Court Street groin.
Like the giant teeth of a sand comb, a series of 26 stone jetties — more accurately called groins — rake the beaches of Provincetown Harbor. They were constructed from 1939 to 1940 at a total cost of $30,000 (about $550,000 in today’s money). The Town chipped in 25 percent. Barnstable County and the Commonwealth of Massachusetts picked up the rest of the tab. The East End groins were built first, by Louis Byrne of Dennis. The Speedway Construction Company of Boston built the second group, in the West End. Each was originally 125 feet long, 12 feet wide, and 3 feet high. Many of the stones used for these groins came from Quincy, which was the source of the boulders used in the enormous West End Breakwater. This particular groin, near the foot of Court Street, was designated Jetty No. 7 in 1939 by the state Division of Waterways.
Groins are designed to mitigate the drift of sand along a beachfront. As far as their many critics contend, they do their job all too well. They create curving pockets along the shoreline as sand erodes from the leeward side of one groin and is deposited against the windward side of the next groin along.
They can be a bit perilous, too. “My aunt used to take us to the Court Street beach,” Lisa King recalled in a Facebook comment thread on 17 January 2021, responding to this article. “I fell on that jetty and cut my arm open once. I also stepped on a nail there.”
Gambols on the groins were officially banned in 1953 by the Massachusetts Division of Beaches, in Chapter 666 of the General Laws: “Climbing upon or over or walking along breakwaters, jetties, or groins is prohibited.”
There are other perils, according to the Provincetown Harbor Management Plan Amendment of 2018. “Groins become navigational hazards when they become submerged at high tide,” the plan stated. “Proper marking can prevent accidents.”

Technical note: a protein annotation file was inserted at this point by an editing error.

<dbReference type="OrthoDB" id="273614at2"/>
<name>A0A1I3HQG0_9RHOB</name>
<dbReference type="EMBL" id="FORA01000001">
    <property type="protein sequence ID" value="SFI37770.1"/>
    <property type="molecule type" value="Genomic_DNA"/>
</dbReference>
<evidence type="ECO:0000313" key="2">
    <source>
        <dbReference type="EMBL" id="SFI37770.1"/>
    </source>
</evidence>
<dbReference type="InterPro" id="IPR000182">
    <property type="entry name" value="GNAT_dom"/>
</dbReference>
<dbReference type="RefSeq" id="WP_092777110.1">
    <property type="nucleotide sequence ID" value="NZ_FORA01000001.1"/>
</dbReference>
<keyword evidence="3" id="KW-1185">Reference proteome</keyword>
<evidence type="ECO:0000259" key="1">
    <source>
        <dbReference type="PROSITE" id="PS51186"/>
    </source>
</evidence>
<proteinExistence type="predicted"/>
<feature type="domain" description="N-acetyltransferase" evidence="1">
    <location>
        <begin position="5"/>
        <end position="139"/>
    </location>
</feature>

To the extent they have preserved property owners’ beachfronts, however, the groins are considered a success.
“Without them, a lot of houses and buildings along Commercial Street would soon be gone, because their exact purpose is to stop the natural erosion of sand,” the fisherman Wayne Martin said on 17 January 2021. “Look what happened to Herring Cove right after they removed all the ones that were there. Did you think they were placed there because they were aesthetically pleasing, or for little kids to climb on? Also, what type of vessels travel that close to shore along that stretch of beach at a rate of speed that it would be considered to be a ‘navigational hazard’? To do so would be idiotic, not to mention illegal.”
A typical section of a groin (or jetty), from “Proposed Shore Protection Provincetown,” September 1939, Division of Waterways, Department of Public Works of Massachusetts. In the Provincetown Building Department archive.
The Court Street groin at low tide in 2010. Photograph by David W. Dunlap.
This view of the Court Street groin at high tide is from Google Maps.
Above and below: The Court Street groin in 2019. Dunlap.
¶ Last updated on 18 January 2021.
Also at 183-187 Commercial Street:
Thumbnail image: Photo, 2019, by David W. Dunlap.